“I think people will go pretty far to get their hair back. But at first it will be a bespoke process and very costly.”

Update: The podcast for the below news is here.

Pluripotent Stem Cells and Hair Growth

Yesterday a very important study was published in Nature Magazine. It is titled “Hair-bearing human skin generated entirely from pluripotent stem cells”. The scientists behind this research took 6 years to complete and publish their work.

The study has numerous co-authors from a few medical centers and universities based in the US. The lead author is Dr. Jiyoon Lee, while the correspondence author is Dr. Karl Koehler. The latter works at Boston Children’s Hospital as well as Harvard Medical School. Moreover, Dr. Koehler’s lab has its own site, on which he published a post about these findings.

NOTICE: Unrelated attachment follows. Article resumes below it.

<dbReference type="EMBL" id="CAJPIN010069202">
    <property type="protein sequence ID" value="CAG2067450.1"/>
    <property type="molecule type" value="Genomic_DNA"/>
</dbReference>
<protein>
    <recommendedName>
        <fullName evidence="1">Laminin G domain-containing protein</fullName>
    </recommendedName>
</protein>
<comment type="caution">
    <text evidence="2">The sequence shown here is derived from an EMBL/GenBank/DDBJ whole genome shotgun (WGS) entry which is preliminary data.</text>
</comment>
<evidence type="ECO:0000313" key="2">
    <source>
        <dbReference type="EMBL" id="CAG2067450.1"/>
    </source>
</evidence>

Dr. Karl Koehler via Twitter

Pluripotent Stem Cells to Grow Hair
Pluripotent Stem Cells to Grow Hair. From Dr. Karl Koehler’s Twitter feed.

From Skin Organoids to Hair

In this latest research, undifferentiated human stem cells were successfully coaxed into developing skin-like organoids in vitro. When these human-derived structures were grafted onto immuno-compromised bald mice, the rodents produced robust (albeit shorter length) hair.

Note that in 2015, Dr. Alexey Terskikh and his team used pluripotent stem cells from humans to create dermal papilla type cells. These were then injected into hairless mice and grew hair.

Pluripotent Stem Cells Hair Growth
Pluripotent Stem Cells and Hair Growth — Nature Magazine.